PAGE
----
This summer UNLV launched a new STEM summer camp for middle school students, one focused specifically on the use of technology in the industries that drive our city – entertainment and hospitality.
“It is probably general knowledge by now that as a city, state, and country, we need more people in STEM industries,” said Emma Regentova, electrical and computer engineering professor and principal investigator of the NSF-funded Vegas STEM Lab. “But stereotypes about STEM disciplines being too hard or boring are abundant. Many students don’t think about how STEM is ingrained in the entertainment and hospitality industry (or about) the STEM-based careers that are available in their own hometown.”
The camp taps current UNLV students, like computer science major Franklin La Rosa, to serve as camp mentors. “I never had this kind of opportunity, so seeing the kids go through all of this, it’s kind of exciting,” La Rosa said. “I would have liked to have this when I was a kid.”
Eryn Aguilar, a fellow camp mentor, added, “I like teaching kids and showing them that STEM is so cool and interesting.”
A student’s belief in their own ability (or inability) to be successful in STEM activities affects their interest in those subjects, and their future career pursuits. The goal of the UNLV STEM Lab is to help middle school students overcome prevailing negative beliefs regarding STEM disciplines and boost their confidence as STEM-capable individuals.
“In addition to simply increasing the number of individuals pursuing STEM, we also need diversity in those fields,” continued Regentova.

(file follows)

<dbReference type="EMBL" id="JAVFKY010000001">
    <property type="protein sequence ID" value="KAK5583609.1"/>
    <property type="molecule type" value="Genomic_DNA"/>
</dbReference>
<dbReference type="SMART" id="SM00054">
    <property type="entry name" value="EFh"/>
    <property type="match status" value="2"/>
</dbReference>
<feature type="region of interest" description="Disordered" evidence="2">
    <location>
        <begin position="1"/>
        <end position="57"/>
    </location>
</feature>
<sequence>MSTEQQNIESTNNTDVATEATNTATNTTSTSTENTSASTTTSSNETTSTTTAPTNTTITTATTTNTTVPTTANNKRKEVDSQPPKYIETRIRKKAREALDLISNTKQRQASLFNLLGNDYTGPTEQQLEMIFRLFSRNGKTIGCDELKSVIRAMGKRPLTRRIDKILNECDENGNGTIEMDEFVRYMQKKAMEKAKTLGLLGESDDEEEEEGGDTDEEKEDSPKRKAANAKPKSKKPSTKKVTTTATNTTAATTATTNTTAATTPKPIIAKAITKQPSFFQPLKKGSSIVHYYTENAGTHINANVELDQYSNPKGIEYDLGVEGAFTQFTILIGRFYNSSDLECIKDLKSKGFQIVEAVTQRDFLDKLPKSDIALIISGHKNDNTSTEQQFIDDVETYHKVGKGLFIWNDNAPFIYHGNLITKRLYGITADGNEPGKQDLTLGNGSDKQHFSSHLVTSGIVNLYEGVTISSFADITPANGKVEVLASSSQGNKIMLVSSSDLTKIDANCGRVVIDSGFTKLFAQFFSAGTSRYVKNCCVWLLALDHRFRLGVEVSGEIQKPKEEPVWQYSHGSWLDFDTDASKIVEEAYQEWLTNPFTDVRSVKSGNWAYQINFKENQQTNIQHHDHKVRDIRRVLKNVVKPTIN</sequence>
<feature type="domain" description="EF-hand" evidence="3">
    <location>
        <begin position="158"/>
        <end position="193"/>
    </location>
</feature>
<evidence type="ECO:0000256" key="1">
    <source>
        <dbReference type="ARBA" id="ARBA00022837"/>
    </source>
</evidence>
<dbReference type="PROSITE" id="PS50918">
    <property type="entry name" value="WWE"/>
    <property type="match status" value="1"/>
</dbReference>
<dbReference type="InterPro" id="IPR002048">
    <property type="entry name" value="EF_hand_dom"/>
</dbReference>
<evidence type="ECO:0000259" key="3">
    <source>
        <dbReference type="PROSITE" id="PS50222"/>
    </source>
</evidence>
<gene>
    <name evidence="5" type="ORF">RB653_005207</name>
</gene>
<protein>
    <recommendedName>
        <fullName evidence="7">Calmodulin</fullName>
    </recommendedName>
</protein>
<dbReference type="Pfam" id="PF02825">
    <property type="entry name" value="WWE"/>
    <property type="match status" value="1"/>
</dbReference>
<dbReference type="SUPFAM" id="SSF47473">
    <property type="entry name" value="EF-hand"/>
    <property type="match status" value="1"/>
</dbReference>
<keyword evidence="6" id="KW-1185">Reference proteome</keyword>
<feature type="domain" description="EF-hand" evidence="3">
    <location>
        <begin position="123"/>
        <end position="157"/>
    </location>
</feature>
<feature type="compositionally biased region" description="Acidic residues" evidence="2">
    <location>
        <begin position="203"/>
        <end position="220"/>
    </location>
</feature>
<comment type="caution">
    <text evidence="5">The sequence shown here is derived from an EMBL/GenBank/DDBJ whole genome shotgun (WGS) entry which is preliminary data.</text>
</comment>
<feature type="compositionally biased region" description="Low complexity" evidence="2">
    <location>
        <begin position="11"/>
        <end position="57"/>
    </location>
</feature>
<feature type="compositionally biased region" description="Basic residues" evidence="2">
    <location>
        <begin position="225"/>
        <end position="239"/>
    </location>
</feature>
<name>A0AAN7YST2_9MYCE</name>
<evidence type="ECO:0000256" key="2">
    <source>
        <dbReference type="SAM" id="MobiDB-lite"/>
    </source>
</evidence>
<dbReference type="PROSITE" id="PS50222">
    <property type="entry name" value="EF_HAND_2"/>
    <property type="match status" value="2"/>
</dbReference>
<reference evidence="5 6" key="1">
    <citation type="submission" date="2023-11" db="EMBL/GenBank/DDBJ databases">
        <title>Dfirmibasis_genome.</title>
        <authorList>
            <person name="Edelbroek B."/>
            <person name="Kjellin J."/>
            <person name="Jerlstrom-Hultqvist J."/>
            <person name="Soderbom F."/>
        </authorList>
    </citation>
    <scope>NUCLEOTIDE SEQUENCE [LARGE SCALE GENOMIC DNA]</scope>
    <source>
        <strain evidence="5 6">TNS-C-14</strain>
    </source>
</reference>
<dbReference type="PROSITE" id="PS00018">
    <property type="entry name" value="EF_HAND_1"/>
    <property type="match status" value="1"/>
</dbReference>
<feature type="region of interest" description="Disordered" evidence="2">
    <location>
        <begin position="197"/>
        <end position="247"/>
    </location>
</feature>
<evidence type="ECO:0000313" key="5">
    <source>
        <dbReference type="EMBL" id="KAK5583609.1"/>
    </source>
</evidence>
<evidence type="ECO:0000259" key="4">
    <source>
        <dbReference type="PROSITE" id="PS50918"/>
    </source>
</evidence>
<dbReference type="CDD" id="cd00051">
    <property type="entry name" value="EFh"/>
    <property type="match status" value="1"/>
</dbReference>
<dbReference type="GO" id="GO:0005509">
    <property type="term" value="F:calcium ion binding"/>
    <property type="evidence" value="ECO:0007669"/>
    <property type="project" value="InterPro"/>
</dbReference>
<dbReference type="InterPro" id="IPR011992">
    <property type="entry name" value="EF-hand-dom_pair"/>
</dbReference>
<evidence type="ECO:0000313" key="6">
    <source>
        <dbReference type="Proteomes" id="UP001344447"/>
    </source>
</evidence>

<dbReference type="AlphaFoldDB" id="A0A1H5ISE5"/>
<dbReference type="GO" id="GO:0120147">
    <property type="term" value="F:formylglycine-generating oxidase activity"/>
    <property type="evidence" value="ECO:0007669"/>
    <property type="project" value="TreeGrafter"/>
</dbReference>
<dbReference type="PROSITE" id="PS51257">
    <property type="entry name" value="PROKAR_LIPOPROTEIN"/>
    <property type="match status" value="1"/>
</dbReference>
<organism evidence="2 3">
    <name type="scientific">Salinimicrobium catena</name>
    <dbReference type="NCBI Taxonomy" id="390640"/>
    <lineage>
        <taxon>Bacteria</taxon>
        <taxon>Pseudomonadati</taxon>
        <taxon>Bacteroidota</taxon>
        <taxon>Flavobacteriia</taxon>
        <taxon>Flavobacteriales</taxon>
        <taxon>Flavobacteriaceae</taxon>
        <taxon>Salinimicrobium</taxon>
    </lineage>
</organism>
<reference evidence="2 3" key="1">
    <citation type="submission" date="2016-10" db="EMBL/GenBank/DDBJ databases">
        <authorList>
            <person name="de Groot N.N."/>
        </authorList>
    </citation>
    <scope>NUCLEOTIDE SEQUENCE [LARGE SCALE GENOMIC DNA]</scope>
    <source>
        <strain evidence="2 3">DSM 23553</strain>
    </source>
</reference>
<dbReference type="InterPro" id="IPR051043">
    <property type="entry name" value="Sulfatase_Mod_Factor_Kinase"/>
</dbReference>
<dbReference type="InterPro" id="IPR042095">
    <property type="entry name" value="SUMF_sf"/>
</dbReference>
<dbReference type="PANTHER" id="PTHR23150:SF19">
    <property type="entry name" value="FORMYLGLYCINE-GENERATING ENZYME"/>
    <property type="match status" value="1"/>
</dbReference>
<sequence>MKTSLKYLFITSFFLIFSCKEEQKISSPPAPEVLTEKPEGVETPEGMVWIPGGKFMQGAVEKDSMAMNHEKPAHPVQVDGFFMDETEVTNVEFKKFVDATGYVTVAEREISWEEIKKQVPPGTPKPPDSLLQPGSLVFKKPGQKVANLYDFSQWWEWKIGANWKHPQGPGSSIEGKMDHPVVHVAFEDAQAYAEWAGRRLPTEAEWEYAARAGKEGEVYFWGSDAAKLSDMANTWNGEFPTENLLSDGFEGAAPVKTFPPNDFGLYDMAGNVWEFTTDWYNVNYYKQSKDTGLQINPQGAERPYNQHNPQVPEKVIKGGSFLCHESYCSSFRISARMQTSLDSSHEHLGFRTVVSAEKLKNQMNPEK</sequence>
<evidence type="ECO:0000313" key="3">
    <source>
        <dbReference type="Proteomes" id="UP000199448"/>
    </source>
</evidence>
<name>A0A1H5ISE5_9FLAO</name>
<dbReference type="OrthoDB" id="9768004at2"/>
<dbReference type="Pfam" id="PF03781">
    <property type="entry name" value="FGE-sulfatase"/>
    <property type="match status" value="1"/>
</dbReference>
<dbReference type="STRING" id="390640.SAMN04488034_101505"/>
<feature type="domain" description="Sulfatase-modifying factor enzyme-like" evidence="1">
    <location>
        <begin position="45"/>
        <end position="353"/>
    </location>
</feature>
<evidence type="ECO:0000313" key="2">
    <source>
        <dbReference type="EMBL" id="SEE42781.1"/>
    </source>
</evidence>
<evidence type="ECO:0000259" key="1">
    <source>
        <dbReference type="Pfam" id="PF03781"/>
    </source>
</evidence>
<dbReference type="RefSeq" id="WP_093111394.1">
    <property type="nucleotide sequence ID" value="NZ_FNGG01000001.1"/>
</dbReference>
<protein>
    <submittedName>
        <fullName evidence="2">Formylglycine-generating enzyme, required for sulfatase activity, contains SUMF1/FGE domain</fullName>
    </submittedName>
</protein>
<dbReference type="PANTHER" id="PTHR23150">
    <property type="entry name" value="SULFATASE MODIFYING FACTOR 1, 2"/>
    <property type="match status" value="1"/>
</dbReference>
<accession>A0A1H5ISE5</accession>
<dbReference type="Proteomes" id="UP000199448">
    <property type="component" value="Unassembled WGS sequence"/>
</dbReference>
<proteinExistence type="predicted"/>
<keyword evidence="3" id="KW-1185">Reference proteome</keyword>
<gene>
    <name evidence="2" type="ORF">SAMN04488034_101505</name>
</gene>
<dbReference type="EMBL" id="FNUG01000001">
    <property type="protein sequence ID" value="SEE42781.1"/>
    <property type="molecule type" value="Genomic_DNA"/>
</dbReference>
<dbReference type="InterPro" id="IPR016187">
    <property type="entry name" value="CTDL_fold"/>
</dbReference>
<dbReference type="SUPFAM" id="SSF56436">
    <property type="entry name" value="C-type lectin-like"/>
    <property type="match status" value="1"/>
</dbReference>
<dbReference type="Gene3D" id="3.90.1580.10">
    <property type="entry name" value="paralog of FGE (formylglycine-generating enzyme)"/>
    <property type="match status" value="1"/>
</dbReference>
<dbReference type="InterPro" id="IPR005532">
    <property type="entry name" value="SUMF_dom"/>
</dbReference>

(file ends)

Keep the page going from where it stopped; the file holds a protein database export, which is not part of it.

The Lab is free for participants and the team worked closely with CCSD to help recruit students, ensuring that participants reflect the demographic makeup of the Las Vegas community in terms of race and ethnicity, socio-economic status, and gender.
This summer the Lab’s 40 middle school students engaged in a variety of activities including tours of university and college labs, talks with faculty, and even a bus trip to the MGM to meet with Jabbawockeez. They learned about light, color, sound and display, met hospitality robots at Black Fire Innovation Center, and investigated how to use sensors, Wi-Fi, Bluetooth, motors, and microcontroller based design. The camp culminated in the students developing their own hands-on projects, including a light sword, an animated display, a smart watering system, a solar tracker, a wonder wheel, and more.
According to Dylan Veron, his favorite part was simply learning about new things that he either didn’t know about before, or hadn’t had much interest in. “Just learning about it and seeing how it is used in the real world is quite amazing.”
“My favorite part was learning how to literally make LEDs light up through typing,” shared Rebekah Ellis.
Thanks to funding by the National Science Foundation’s Advancing Informal STEM Learning program, other middle school students like Dylan and Rebekah will have the opportunity to experience this unique STEM camp over the next two summers.
According to Regentova, in year four of the program there will be a teachers’ workshop for middle school teachers, afterschool care providers and STEM club leaders to share the Labs’ experiences and findings. Forty design kits will also be donated to schools without sufficient technical support.
“We want to study and share how intentionally designed Lab experiences shape students’ understanding of themselves, their future aspirations, and their grasp of the scientific enterprise,” added Regentova.
UNLV's Interdisciplinary Vegas STEM Lab Team
- Emma Regentova, Electrical & Computer Engineering
- Venkatesan Muthukumar, Electrical & Computer Engineering
- Si Jung Kim, Entertainment Engineering and Design
- Jonathan Hilpert, Educational Psychology and Higher Education
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